nul that accomplishes the same thing.
So my complete command above will look like this.
find ~ -name *.pdf > ~/my-pdf-files.txt 2>/dev/null
I see this used less often, as most commands accept the name of an input file as an argument. Back in the day™, many (if not most) commands operated on standard input (
stdin), by default, the keyboard, and sent its output to
Imagine I want to know how many of those PDF files above were found. I could open the file in my favorite text editor and check, but there is an easier way. I can type this command in the terminal.
wc -l < ~/my-pdf-files.txt` 3308
Yeah, I had no idea I have that many.
wc is the "word count" command, and the
-l switch tells it I only care about the number of lines. By default,
wc takes its input from
stdin, which you can see by typing the command by itself, entering any text you want, ending your input by typing
wc -l Mike was here Ctrl+D 3
Notice that the
Ctrl+D isn't counted as a line. It also needs to be specified on a line by itself. If you type it at the end of a line, it will be part of that line.
This strategy works with any command that accepts input from
stdin, which is most commands available in the terminal.
One command I see most often is
more, which is used to page the output of a file.
more < ~/my-pdf-files.txt
Again, I do not see this used much anymore; most of these commands accept the file to be operated on as an argument. This version of the command is far more common.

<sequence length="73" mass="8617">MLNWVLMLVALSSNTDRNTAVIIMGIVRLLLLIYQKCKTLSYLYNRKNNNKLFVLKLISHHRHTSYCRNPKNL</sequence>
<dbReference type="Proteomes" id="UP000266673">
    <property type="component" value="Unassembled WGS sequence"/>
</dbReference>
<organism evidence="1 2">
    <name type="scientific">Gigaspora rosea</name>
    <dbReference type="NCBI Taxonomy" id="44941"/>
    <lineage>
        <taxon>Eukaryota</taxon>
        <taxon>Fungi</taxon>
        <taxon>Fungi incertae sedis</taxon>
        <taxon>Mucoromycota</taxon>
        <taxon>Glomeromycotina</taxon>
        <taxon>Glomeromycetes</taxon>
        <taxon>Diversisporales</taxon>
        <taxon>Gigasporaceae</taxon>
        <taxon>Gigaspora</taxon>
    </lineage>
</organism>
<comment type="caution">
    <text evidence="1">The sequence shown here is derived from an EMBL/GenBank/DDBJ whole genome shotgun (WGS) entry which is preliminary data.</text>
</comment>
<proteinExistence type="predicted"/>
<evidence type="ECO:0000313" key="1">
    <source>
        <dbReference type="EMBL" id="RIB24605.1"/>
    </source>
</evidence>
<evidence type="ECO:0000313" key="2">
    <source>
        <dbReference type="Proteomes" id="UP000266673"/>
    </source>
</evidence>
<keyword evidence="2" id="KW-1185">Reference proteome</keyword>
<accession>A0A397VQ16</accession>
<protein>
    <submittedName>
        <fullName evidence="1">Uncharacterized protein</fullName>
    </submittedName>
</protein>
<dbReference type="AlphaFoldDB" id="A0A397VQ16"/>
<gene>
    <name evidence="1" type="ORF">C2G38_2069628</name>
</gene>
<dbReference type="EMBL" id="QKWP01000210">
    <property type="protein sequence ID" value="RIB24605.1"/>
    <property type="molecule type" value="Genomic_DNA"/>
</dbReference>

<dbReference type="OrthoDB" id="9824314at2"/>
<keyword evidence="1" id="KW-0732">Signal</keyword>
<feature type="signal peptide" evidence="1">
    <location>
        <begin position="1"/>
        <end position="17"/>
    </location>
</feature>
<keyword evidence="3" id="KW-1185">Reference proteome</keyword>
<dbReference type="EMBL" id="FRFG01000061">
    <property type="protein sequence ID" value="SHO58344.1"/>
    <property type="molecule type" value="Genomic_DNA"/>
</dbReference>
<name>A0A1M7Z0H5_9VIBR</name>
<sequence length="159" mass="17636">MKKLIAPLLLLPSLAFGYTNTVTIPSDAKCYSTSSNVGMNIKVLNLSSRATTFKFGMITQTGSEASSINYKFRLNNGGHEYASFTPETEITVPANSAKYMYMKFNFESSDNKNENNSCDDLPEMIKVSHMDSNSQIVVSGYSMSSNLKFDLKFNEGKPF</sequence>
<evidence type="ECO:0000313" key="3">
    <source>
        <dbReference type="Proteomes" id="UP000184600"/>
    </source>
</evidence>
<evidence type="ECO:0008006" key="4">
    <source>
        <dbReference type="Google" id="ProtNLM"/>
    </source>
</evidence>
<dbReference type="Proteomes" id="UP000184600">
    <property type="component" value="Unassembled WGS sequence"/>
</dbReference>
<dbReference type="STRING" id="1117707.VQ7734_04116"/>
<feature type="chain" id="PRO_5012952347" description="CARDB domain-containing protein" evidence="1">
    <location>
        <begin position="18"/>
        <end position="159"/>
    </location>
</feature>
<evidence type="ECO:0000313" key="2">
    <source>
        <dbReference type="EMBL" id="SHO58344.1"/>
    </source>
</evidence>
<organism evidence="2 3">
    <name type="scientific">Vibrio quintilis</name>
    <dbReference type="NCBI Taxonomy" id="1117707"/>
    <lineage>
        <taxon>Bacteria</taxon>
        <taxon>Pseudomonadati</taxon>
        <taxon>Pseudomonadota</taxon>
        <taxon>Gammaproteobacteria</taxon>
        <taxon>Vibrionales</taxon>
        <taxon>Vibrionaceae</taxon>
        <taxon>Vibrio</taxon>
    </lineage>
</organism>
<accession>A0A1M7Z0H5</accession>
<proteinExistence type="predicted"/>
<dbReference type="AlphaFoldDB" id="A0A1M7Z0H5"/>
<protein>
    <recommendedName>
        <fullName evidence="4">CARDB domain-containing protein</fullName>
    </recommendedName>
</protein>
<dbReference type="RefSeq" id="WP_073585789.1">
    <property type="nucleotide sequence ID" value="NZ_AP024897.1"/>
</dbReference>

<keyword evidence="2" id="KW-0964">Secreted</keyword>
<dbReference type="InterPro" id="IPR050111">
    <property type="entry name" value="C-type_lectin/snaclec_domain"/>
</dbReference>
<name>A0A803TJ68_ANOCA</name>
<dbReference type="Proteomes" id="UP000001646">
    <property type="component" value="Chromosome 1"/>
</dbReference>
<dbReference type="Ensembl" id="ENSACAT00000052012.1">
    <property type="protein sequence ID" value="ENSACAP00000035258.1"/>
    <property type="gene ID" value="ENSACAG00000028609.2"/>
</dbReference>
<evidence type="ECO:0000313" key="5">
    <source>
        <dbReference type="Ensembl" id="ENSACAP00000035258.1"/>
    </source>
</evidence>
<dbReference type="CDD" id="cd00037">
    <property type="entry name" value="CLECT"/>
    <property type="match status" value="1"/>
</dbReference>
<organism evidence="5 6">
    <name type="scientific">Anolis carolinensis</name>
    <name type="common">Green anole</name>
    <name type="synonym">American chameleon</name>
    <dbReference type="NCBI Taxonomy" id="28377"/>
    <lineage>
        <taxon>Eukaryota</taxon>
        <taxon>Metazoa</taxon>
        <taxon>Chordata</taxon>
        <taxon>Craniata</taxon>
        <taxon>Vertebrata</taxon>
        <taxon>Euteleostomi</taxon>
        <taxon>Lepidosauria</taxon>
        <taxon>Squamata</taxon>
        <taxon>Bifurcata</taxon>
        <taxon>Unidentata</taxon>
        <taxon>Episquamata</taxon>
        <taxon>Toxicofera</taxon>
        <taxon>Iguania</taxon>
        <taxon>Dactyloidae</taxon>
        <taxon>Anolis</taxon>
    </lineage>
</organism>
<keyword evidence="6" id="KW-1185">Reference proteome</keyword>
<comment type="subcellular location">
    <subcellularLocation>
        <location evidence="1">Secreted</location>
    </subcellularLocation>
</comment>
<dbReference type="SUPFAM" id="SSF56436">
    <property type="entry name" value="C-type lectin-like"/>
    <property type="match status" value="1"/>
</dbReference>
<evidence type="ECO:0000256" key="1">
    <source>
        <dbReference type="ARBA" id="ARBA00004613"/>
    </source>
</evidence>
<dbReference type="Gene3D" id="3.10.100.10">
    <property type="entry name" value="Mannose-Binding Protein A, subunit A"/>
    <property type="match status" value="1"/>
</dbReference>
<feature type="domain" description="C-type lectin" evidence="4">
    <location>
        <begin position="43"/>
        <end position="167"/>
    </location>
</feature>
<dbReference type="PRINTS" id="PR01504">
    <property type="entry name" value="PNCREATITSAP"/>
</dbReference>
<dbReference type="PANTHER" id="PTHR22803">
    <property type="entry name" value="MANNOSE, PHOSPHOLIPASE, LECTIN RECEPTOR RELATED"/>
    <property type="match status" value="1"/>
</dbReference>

What about the single
| operator? This is an I/O Pipe. It uses the output of the first command as input to the second command. Think of this as a combination of both
What if I wanted a sorted list of those PDF files? I could use the
sort command after the fact. However, I could also use the
| pipe as part of the
find command, ignoring errors, sorting the output, finally depositing the information in a new file, executing the entire thing as a background job.
find ~ -name *.pdf 2>/dev/null | sort > ~/my-pdf-files.txt &
Every system has environment variables. These are settings specific to the running system. On my Mac, I have more than 100 of them. If you need to use them inside of a shell script or another command, they can be convenient to know about, even when they have a command equivalent.
For example, I mentioned
~ above. You can also reference that with the
$HOME environment variable. On my system, I also have things like
The outputs of these commands are often used inside of other commands.
echo My home directory is ~ echo My home directory is $HOME
A very common use of this is to see what folders on your system are searched for executable files. This is allows you to type
java -version instead of its absolute path, which would be much longer and more inconvenient to type.
echo command above is special. It can handle multiple parameters. Most commands prefer you to surround a string like that in quotes, to be considered a single parameter. In that case, it is important to know the different between single quotes (
') and double quotes (
When you use double quotes, your environment variables will be expanded.
echo "Hi, $USER! Have you cleaned up your $HOME folder today?" Hi, michael! Have you cleaned up your /Users/michael folder today?
In this command, the
$HOME variables are both expanded. The entire string is passed as a single parameter to the
If you do not want the environment variables to be expended, you can use single quotes instead (